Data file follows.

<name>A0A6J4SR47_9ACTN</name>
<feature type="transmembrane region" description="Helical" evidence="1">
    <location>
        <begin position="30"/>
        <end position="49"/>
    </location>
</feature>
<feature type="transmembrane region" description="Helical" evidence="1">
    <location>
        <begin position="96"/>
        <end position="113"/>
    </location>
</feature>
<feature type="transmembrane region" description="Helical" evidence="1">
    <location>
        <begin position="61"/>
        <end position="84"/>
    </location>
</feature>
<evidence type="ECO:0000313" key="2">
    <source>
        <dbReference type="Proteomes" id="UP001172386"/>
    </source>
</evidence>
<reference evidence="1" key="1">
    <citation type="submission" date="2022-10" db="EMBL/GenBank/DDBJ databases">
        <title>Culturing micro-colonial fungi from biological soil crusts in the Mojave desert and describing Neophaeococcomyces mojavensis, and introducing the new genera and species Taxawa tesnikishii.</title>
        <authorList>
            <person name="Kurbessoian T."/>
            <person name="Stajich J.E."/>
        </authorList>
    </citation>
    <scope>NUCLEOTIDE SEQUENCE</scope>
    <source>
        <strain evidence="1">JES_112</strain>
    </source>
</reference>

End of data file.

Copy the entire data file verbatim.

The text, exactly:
<name>A0A6J4SR47_9ACTN</name>
<feature type="transmembrane region" description="Helical" evidence="1">
    <location>
        <begin position="30"/>
        <end position="49"/>
    </location>
</feature>
<feature type="transmembrane region" description="Helical" evidence="1">
    <location>
        <begin position="96"/>
        <end position="113"/>
    </location>
</feature>
<feature type="transmembrane region" description="Helical" evidence="1">
    <location>
        <begin position="61"/>
        <end position="84"/>
    </location>
</feature>
<evidence type="ECO:0000313" key="2">
    <source>
        <dbReference type="Proteomes" id="UP001172386"/>
    </source>
</evidence>
<reference evidence="1" key="1">
    <citation type="submission" date="2022-10" db="EMBL/GenBank/DDBJ databases">
        <title>Culturing micro-colonial fungi from biological soil crusts in the Mojave desert and describing Neophaeococcomyces mojavensis, and introducing the new genera and species Taxawa tesnikishii.</title>
        <authorList>
            <person name="Kurbessoian T."/>
            <person name="Stajich J.E."/>
        </authorList>
    </citation>
    <scope>NUCLEOTIDE SEQUENCE</scope>
    <source>
        <strain evidence="1">JES_112</strain>
    </source>
</reference>